R (on the application of BW) v INDEPENDENT MONITOR (2015)

R (on the application of BW) v INDEPENDENT MONITOR (2015)

Keywords: Human Rights, DBS
It was held that it was proportionate and justifiable for an enhanced criminal record certificate to include information regarding an alleged sexual assault notwithstanding the individual’s subsequent acquittal and the impact of the disclosure on the individual. The grounds were the gravity and credibility of the underlying information and the relatively recent nature of the disclosed incident.

The 19 year old applicant had applied for an ECRC in order to study education at University. Aged 15, he had been acquitted of sexual assault. However he had admitted the facts of the incident, which were that he had arranged via Facebook to meet a 13 year old girl from his school, tied her wrists and ankles with rope, gagged her, and allegedly tickled her bottom. His facebook messages to her included enquiring whether she was “bendy”. He denied any sexual purpose, describing the incident as an unplanned prank that went too far.

The ECRC disclosed information about the incident under “other relevant information” (Police Act 1997 s.113B(4). The applicant contended that the decision to disclose the information was unlawful on the grounds of (1) irrationality with respect to the finding of relevance; (2) disproportionateness in breach of his Article 8 rights.

The three factors to be considered in determining relevance are the credibility, seriousness and currency of the information. The respondent had judged the information to be credible and accurate. In coming to that conclusion the respondent had taken into account the applicants’ admission of the facts and, additionally, had made a rational determination to reject the applicants’ explanation of his motive, deciding on the evidence of the Facebook messages that the incident had been planned and was not a prank. The respondent’s decision that the incident was sufficiently serious to justify disclosure was similarly rational. Whilst the physical actions of the applicant were towards the low end of the scale of sexual offences, sexual offences generally were not towards the least serious end of potential information considered for disclosure under the s.113B regime. On the issue of currency, it was not irrational to consider that an incident four years previously was sufficiently recent to be relevant. Therefore it was held that the decision that the information was sufficiently relevant to warrant disclosure was not irrational.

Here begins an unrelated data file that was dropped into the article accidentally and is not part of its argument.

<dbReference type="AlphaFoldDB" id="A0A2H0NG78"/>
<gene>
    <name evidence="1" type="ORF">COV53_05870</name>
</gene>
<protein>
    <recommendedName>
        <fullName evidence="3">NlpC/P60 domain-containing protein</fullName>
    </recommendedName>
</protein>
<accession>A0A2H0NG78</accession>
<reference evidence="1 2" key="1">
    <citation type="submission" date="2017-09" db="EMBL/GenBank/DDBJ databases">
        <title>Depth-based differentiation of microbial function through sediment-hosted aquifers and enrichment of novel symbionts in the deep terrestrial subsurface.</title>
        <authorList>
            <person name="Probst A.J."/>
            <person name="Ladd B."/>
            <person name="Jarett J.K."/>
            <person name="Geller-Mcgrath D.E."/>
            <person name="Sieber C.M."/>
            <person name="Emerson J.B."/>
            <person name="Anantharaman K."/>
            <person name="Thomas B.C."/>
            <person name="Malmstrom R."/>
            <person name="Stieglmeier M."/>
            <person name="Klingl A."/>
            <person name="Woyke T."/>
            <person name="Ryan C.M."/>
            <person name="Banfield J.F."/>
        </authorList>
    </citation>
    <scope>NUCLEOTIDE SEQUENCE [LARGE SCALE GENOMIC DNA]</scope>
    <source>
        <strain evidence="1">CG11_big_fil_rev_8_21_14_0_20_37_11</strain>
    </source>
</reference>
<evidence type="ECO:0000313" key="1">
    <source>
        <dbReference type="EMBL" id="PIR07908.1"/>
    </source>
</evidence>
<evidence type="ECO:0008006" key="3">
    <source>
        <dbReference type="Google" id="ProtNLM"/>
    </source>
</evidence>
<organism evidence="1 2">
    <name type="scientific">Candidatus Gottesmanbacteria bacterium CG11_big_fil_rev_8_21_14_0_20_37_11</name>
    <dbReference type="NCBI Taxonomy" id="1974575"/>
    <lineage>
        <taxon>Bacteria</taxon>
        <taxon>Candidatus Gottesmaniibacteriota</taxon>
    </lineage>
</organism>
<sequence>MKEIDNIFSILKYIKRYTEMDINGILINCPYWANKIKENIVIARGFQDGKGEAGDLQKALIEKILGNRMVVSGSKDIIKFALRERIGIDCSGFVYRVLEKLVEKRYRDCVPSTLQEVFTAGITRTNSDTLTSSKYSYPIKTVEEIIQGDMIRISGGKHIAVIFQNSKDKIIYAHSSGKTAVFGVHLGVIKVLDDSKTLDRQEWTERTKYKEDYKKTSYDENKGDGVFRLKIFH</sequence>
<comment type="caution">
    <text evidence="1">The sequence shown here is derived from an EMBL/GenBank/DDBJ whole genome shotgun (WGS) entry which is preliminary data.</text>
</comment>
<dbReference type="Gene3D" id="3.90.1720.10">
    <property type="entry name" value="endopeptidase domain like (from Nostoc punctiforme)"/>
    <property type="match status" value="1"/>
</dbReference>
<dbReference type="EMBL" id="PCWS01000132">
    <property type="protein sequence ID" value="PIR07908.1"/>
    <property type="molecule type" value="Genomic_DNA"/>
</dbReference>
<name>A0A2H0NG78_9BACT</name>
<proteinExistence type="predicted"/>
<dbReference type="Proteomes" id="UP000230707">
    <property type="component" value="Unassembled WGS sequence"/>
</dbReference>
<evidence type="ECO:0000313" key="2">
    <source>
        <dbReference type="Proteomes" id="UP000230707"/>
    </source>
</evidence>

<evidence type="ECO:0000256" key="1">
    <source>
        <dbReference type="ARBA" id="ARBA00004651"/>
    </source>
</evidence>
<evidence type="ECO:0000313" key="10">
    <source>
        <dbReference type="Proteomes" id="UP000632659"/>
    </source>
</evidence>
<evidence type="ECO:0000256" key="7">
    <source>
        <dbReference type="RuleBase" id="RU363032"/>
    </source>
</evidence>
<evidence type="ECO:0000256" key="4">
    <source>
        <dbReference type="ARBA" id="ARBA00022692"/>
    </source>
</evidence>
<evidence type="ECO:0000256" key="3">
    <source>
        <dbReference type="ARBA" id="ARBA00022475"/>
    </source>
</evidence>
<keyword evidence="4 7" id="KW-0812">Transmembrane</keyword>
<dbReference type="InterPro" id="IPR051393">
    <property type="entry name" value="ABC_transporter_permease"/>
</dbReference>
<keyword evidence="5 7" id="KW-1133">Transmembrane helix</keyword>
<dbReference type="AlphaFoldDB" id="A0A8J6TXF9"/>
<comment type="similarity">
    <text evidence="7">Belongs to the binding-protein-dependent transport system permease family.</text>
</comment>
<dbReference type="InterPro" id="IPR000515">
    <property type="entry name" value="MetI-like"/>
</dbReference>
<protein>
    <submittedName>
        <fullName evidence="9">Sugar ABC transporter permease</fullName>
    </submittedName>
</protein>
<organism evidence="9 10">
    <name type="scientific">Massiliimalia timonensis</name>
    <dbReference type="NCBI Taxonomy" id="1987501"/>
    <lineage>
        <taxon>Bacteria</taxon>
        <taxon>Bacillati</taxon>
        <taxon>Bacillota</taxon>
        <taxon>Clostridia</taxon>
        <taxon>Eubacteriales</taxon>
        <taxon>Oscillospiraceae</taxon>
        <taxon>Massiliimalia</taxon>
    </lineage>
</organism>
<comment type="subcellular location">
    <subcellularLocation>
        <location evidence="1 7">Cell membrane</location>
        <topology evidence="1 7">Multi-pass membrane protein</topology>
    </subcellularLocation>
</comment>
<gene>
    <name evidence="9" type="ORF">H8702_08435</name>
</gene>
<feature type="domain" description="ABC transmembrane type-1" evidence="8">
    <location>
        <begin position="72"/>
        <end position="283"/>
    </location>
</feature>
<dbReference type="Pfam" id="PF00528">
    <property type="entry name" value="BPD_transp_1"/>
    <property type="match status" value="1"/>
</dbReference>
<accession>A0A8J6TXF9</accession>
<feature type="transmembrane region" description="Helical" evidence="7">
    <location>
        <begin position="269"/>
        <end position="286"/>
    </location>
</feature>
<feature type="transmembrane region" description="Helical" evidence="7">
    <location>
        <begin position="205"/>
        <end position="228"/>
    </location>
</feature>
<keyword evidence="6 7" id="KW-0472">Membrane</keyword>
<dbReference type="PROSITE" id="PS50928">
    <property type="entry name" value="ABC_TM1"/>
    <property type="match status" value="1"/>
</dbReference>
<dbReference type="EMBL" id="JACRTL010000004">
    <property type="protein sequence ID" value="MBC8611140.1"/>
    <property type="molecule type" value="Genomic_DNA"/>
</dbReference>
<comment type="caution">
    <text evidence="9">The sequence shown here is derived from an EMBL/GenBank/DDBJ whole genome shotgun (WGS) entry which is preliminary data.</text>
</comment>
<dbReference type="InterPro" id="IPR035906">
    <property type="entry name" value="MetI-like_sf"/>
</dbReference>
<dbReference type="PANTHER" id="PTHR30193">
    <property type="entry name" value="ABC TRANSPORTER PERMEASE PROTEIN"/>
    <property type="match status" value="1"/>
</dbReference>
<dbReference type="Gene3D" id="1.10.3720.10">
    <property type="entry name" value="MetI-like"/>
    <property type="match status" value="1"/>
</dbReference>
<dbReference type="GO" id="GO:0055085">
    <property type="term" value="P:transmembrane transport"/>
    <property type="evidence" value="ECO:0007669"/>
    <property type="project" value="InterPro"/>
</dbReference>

The issue of whether the disclosure was proportionate was more nuanced but based on similar factors.  Reliability and gravity had already been determined sufficiently to satisfy the requirements for proportionality. The issue of the lapse of time required further evaluation to take into account the applicant’s youth at the time of the incident. The difference in decision making between a 15-year-old and an older adult, especially in relation to sexual matters, should properly be taken into account. The span of four years which had passed was a more significant time for a 19 year old than for a more mature adult. In the court’s view, the respondent had not properly considered these issues or the impact on the applicant. Nevertheless four years was not a sufficient span of time to entirely refute concerns as to the applicant’s future behaviour following a worrying and unusual incident that he had never satisfactorily explained. Therefore the decision to disclose was proportionate.

Comment: Unfortunately for decision makers the judgement doesn’t specify a particular period which would be considered a sufficient span of time to refute concerns regarding future behaviour. Such decisions will continue to depend on the interaction between complex factors in individual cases, but this case does illustrate that a decision to disclose information can be proportionate in relation to an individual’s article 8 rights in the absence of a conviction where a decision has been carefully weighed and is evidence based.

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